When you need money now, and you’re looking at title loan options, you might wonder if you can borrow enough to meet your needs. Unlike traditional loans, title loans use the value—or equity—in your car to back the loan. With a title loan, you can only borrow as much as your car is worth and your ability to repay. There also are borrowing limits that guide these loans. LoanCenter has maximum and minimum amounts you can secure through a title loan which can be as high as $50,000. LoanCenter’s minimum loan amount in certain states is $2,000. However, there are a range of loan amounts between the minimum and maximum.
Here is a table of minimum and maximum loan amounts that you could potentially borrow from LoanCenter. The information is organized by states.
How much can you borrow with online car title loans?
The answer–beyond the minimum and maximum guidelines–depends on a lot of factors. However, when considering online car title loans, you need to understand that the your ability to pay and the equity of your automobile are the critical factors that determines how much you can borrow. Your car is the collateral used to secure your loan. For lenders, your car provides security so that they can attempt to be made whole whether you pay it back or not.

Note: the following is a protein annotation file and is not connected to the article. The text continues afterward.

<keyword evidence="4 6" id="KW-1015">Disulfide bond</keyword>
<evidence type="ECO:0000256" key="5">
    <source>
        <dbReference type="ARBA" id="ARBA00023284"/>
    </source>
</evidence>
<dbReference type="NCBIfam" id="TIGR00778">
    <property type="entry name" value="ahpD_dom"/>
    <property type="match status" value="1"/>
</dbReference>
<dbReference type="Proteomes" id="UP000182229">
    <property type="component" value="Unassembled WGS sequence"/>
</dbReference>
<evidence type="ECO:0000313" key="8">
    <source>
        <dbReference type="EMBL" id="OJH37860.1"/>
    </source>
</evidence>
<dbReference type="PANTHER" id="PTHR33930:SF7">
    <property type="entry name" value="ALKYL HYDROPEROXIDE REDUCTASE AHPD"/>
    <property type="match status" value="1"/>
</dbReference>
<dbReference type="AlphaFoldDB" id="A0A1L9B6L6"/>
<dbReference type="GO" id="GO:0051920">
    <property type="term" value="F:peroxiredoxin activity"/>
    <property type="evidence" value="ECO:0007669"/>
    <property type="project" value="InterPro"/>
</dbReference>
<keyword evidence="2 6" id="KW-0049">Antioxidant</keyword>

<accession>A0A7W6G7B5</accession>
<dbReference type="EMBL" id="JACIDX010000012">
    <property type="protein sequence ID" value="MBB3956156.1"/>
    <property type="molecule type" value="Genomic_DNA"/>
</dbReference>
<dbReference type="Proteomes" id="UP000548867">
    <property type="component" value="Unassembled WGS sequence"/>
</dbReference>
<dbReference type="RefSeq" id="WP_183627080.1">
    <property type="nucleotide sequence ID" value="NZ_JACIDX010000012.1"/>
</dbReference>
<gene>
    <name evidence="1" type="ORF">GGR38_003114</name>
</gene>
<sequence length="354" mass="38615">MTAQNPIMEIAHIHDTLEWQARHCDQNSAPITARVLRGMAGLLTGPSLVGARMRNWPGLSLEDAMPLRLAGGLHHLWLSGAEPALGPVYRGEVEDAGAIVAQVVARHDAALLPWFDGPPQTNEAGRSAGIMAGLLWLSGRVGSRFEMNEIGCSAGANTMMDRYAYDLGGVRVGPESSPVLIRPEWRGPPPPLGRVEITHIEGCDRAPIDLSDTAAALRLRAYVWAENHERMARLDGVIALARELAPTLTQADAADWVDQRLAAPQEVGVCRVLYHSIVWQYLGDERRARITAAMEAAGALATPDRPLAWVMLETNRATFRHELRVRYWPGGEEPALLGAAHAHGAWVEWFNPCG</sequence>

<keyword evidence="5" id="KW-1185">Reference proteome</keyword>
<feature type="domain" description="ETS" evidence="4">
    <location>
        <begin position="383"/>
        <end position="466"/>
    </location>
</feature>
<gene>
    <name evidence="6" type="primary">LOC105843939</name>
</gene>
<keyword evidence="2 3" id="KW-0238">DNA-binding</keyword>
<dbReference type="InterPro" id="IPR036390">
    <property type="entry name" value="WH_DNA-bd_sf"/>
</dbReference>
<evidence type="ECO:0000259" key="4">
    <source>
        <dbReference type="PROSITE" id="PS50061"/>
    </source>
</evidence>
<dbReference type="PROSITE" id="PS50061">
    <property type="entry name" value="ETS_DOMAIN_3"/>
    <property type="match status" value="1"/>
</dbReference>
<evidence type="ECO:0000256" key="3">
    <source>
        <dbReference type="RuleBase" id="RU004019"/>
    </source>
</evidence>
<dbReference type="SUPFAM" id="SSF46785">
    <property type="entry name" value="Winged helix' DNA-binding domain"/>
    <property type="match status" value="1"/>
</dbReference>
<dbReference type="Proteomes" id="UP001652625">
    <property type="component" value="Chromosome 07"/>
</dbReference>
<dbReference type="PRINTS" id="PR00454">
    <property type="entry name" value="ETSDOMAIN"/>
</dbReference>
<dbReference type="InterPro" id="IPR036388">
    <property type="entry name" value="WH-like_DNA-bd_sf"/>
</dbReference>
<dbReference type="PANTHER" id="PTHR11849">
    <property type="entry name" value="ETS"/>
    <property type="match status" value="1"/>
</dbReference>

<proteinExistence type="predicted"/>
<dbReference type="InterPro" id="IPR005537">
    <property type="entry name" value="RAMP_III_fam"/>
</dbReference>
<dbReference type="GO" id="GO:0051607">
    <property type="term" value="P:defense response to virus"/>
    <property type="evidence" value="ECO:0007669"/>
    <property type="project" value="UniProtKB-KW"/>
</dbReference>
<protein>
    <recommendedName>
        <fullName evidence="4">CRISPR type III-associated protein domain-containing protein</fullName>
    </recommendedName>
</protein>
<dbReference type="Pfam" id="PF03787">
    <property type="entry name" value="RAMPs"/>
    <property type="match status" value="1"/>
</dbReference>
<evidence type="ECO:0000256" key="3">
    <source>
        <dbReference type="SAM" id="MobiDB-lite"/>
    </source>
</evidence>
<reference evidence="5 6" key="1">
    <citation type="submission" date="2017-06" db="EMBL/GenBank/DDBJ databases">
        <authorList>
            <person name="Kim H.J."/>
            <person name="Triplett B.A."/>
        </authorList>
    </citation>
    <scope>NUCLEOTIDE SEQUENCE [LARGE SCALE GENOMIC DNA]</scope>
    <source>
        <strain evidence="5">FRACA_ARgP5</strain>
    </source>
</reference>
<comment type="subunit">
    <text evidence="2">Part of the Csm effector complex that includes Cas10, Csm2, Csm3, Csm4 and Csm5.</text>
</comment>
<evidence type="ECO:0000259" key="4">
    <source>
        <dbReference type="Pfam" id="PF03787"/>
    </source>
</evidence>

Cars, Trucks, Vans & SUVs
Caclulating the value of your car isn’t as simple as throwing out a quick estimate. Determining the value of your car involves looking at many factors such as make/model, condition, mileage, age, and if your vehicle had been involved in any collisions. One resource that you can use to get an estimate on the price of your vehicle is Kelly Blue Book. Each of these areas affect the overall value of your vehicle and the amount of your loan..
Make and Model
Some cars are luxury automobiles that command a high value. BMW, Audi, Infiniti, Lexus, Cadillac, Acura, Range Rover, and other high-end manufacturers specialize in automobiles that boast pricier features and/or higher performance mechanics. Luxury automobiles may be priced in the six-figures when purchased new, but even older models may still hold a high value when compared to other automobiles.
If you own a newer luxury automobile that has reasonable mileage and is close to being paid off (or is already paid off), then the amount you can borrow might be in the five-figures. While even older luxury models with high mileage still hold value, older vehicles will probably be used as security on smaller loan amounts. Each manufacturer also features different models that range in price and upgrades.